November 2015

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November 2015

The Last Word:

Exploring Wigs to Digital Design in the Midwest

Steve Jacobs Midwest Regional Section VC-Programming

The Midwest Regional Section kicked off its fall events with several diverse offerings for its members.

Valparaiso University

The university welcomed the Section for two all-day events on August 29. In the morning session, theatre professor Ann Kessler taught participants how to work with inexpensive synthetic wigs, hairpieces, and extensions to learn about sizing wigs, using wig caps, creating pin curls, setting and steaming curls, and proper care and storage. In the afternoon, participants worked on make-up techniques and methods of the late 17th century which included personalized make-up worksheets, blocking out eyebrows, and proper make-up care and storage.

Simultaneously, Alan Ernstein, assistant professor of design/technical theatre, taught the basics of scene painting including the different types of paints, techniques, and color theory.

Students practice on wigs.

Presenter Ann Kessler, right, demonstrates wig work.

University of Wisconsin-Eau Claire

The university hosted the Section on September 25 and 26 for four sessions. On Friday, participants were led through the steps involved in silk resist dying techniques by costume designer Amanda Profasier.

Participants in the Digital Design session.

"Amanda was a wonderful instructor who guided us through the process of painting silk scarves using Gutta Resist,” Kathleen Donnelly, a participant, said. “Once the scarves were painted, she showed us how to set our scarves with a canning pot and an aluminum conduit and cap, all from the local hardware store. She showed us many of the garments, including kimonos,that she had created for a variety of productions using this silk painting technique."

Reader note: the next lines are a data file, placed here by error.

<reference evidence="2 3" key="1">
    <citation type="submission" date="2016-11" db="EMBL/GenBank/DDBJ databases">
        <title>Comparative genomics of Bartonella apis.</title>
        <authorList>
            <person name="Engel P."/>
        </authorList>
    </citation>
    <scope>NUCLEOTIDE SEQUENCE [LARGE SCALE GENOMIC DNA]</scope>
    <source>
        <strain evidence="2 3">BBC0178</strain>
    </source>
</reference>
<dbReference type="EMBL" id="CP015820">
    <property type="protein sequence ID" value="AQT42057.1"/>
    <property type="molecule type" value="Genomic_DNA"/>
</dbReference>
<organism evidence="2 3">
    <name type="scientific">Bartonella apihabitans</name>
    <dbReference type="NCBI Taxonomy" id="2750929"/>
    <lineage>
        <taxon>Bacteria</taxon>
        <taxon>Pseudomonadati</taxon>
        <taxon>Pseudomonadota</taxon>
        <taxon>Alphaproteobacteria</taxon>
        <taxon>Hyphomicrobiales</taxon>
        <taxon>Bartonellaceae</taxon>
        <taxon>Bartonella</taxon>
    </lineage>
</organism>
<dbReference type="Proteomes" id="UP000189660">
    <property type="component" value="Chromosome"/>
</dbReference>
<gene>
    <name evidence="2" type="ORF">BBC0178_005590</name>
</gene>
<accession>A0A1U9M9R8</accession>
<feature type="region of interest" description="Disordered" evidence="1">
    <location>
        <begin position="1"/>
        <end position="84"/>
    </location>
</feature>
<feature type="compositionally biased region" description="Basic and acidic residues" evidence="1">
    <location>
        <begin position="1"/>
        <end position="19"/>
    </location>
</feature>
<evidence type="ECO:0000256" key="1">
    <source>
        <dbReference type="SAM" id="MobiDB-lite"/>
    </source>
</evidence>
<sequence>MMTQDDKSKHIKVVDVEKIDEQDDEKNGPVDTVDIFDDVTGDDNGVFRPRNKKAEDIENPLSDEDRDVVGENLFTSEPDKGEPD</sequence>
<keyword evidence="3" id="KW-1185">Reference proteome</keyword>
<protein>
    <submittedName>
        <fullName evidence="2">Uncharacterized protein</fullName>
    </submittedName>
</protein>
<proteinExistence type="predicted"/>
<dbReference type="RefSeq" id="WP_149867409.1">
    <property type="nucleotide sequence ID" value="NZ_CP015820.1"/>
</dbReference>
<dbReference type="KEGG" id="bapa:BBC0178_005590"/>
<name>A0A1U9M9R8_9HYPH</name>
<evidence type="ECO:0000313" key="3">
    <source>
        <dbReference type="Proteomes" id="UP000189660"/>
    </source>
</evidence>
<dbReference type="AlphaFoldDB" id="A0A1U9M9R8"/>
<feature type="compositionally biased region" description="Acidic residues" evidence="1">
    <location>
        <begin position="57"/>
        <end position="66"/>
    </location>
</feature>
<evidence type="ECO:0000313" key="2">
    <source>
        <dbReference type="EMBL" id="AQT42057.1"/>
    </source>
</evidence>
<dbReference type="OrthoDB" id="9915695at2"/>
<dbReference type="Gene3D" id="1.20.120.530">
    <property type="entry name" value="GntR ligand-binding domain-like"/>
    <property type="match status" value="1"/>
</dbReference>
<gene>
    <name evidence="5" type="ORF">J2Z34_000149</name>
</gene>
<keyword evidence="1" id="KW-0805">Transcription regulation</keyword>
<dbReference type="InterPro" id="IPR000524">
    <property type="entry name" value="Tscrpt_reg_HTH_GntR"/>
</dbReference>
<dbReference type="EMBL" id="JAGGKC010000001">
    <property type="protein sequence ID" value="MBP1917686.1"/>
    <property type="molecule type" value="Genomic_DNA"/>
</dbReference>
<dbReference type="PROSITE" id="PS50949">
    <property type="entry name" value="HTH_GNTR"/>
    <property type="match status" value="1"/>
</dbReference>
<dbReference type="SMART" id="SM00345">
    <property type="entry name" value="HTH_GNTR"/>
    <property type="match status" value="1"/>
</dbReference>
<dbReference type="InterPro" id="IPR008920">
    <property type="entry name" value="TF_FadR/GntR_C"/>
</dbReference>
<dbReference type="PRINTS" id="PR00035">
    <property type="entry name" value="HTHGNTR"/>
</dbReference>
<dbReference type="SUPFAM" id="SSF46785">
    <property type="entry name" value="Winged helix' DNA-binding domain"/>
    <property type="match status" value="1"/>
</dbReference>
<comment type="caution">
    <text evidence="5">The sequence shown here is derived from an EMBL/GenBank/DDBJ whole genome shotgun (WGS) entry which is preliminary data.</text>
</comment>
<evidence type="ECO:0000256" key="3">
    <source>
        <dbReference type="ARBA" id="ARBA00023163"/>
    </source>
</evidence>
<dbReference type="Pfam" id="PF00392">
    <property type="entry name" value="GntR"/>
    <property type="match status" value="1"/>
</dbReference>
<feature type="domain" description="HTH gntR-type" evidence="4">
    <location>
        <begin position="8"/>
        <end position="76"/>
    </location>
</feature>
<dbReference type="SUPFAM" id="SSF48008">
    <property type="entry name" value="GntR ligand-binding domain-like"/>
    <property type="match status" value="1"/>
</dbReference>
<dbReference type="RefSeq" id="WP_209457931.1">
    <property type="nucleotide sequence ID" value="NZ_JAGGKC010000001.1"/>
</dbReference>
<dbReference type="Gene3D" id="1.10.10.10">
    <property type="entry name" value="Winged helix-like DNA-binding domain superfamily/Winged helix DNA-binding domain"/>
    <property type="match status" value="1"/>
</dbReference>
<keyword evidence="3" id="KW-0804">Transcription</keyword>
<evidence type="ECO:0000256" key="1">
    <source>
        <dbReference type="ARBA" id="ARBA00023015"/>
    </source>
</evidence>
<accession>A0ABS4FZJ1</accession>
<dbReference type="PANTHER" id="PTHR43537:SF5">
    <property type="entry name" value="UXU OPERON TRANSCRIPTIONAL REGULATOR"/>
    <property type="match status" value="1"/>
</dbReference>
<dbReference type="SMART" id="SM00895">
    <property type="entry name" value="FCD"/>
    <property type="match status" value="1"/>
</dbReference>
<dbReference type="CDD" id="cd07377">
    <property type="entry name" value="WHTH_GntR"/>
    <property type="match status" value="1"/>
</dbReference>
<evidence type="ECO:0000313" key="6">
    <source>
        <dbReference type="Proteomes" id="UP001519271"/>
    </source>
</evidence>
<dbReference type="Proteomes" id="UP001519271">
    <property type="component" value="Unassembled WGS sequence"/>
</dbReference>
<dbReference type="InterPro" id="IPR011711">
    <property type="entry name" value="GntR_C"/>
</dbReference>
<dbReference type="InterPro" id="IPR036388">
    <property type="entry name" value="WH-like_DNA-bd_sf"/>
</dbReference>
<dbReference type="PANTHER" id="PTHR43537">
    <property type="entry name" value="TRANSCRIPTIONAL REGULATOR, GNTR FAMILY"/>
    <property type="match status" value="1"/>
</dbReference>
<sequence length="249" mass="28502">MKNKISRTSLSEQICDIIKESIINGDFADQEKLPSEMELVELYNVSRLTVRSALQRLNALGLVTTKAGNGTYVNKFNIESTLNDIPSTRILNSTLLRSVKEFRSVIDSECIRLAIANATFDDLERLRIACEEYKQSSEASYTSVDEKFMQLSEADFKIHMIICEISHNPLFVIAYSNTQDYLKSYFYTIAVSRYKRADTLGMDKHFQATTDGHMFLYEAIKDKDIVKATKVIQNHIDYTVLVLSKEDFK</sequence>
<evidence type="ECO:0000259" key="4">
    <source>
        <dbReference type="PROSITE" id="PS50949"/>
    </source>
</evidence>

For those interested in lighting, ETC Training Specialist Ellen White taught programming on the ETC Gio console on Friday followed by the ETC Ion console on Saturday.

Participant Tom Nizinski said the very long drive from Chicago to Eau Claire was “well worth it to get my hands on the Gio and Ion consoles and learn some new tricks at an incredibly low price."

The fourth session was with Costume Designer Annie O. Cleveland, author of Digital Costume Design and Rendering, who taught a digital design workshop.

“Students were great, and I did a follow-up with one of them to give her some contacts in the world of puppetry," Cleveland said. "Anytime I can help a student, I feel like my time has been well spent."

Section leadership thanked all the presenters and everyone who set up the spaces for these sessions, especially James Zwicky, assistant professor and technical director at the University of Wisconsin-Eau Claire.

Presenter Amanda Profasier holds up a kimono demonstrating the technique of silk painting.

Participants Jennifer and Michael work on painting silk scarves.

Participants in the silk painting workshop.